Herb Garden Tips

Healthy Home, Healthy Living
on March 15, 2012

Herbs are plants used in cooking as well as for medicinal and other purposes. You can grow herbs in a traditional garden, raised bed garden or in containers. When planting an herb garden in spring, consider including these five hardy varieties.

Chives. A member of the onion family, chives prefer full sun and moist soil. Jeanine M. Davis, Extension Horticultural specialist from North Carolina State University, says, “Chives are hardy, draught tolerant, perennials, eight to twenty inches tall that grow in clumps from underground bulbs.” When they flower in June or July, the herb produces round purple/pink heads. Flavor dishes such as omelets, potatoes and soups with fresh chives from your herb garden.

Oregano. If you are planning to plant a summer pizza garden with tomatoes, green peppers and onions, be sure to include oregano plants in your spring herb garden. Plant oregano in soil with good drainage and in an area of the garden that receives full sun. Oregano can grow tall, about 2 feet, and may spread as much as 18 inches or more in width. It’s a pungent spice and works great in Italian, Spanish and Mexican recipes.

Parsley. Parsley can be grown indoors but is an herb that enjoys bright sun and will thrive better outdoors. A flavorful herb, parsley needs to be watered weekly. Make sure to water it deeply and use a thin layer of mulch to help retain moisture between waters. The mulch also can help to keep down weeds. Parsley is a hardy herb, handling light frosts and remaining green throughout summer and into fall.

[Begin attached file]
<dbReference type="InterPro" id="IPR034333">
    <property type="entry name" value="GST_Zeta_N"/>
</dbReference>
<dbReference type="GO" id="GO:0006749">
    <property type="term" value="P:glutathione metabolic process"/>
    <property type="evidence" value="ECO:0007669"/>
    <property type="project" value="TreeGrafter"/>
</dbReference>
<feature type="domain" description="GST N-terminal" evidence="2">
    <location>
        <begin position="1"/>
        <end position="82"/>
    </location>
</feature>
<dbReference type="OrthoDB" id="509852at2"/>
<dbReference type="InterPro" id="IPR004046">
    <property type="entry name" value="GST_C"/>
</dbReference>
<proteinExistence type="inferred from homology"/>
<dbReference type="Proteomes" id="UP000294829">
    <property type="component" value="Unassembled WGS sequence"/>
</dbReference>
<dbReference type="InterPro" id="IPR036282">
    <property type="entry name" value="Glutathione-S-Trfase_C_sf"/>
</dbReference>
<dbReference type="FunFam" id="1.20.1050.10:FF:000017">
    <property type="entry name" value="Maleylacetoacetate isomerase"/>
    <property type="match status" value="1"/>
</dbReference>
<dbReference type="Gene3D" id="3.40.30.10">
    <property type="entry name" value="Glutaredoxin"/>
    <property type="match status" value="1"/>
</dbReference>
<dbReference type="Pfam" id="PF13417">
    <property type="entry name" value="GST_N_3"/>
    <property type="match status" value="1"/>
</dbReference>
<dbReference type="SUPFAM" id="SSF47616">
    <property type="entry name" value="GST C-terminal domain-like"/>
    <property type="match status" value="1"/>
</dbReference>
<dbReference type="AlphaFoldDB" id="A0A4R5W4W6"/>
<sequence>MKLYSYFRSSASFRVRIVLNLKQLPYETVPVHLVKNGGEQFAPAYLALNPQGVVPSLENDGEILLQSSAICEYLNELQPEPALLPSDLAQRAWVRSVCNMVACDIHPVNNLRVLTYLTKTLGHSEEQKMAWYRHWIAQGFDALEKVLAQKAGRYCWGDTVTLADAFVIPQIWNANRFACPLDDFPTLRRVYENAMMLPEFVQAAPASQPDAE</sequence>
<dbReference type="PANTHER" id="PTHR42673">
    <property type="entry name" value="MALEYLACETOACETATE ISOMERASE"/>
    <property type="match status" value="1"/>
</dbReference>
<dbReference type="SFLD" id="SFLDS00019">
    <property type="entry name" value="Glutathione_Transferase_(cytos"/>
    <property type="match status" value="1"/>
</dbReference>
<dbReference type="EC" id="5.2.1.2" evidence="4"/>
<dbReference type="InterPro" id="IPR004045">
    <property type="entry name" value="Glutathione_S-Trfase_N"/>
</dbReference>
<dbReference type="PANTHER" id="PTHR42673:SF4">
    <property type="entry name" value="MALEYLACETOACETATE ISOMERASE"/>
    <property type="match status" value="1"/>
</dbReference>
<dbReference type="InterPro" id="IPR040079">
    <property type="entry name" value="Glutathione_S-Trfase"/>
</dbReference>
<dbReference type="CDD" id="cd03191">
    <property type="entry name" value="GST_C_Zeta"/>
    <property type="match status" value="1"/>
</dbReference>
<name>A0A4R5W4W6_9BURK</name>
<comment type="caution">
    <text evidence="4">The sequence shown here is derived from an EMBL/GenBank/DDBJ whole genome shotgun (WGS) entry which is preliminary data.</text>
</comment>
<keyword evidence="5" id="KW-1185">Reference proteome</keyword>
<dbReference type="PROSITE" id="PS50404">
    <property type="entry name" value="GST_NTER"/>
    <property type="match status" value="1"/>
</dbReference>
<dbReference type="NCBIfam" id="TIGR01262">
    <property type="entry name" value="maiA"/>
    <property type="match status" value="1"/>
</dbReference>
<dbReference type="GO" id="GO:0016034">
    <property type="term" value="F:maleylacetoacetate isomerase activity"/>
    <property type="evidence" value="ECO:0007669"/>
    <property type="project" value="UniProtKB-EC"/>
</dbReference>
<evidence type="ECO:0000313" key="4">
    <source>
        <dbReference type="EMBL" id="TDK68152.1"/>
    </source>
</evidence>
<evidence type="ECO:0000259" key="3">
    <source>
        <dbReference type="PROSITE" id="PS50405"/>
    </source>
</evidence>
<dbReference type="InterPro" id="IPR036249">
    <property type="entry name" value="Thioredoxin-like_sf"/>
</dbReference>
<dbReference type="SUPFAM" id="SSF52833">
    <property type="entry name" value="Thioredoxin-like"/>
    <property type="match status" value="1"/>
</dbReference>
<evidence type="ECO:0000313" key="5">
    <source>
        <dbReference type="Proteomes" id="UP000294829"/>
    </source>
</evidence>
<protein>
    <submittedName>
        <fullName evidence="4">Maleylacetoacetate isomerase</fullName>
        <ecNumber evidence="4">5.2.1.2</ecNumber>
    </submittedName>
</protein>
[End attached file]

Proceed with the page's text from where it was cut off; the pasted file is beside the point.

Sage. The herb sage has a distinctive flavor that enhances chicken, fish, stuffing and more. An attractive addition to any herb garden, sage can have greenish-grey leaves that are a bit fuzzy. Other varieties are available and vary in color. When it flowers, the blooms are lilac. According to the University of Illinois (U. of I.) Extension Office, the lilac blue flowers will appear midsummer, typically in the plant’s second year. Keep an eye on your sage, as spider mites and slugs can be an issue.

Thyme. Thyme is another herb featuring blooms of a lilac hue. They appear in clusters on the plant’s stems; however, it’s the leaves that emit a tantalizing aroma. Thyme plants need full sun and well-drained soil. They also can become “woody” after three or four years, reports the U. of I. Extension Office. Use thyme to season your roasts, stews, gumbos and grilled chicken.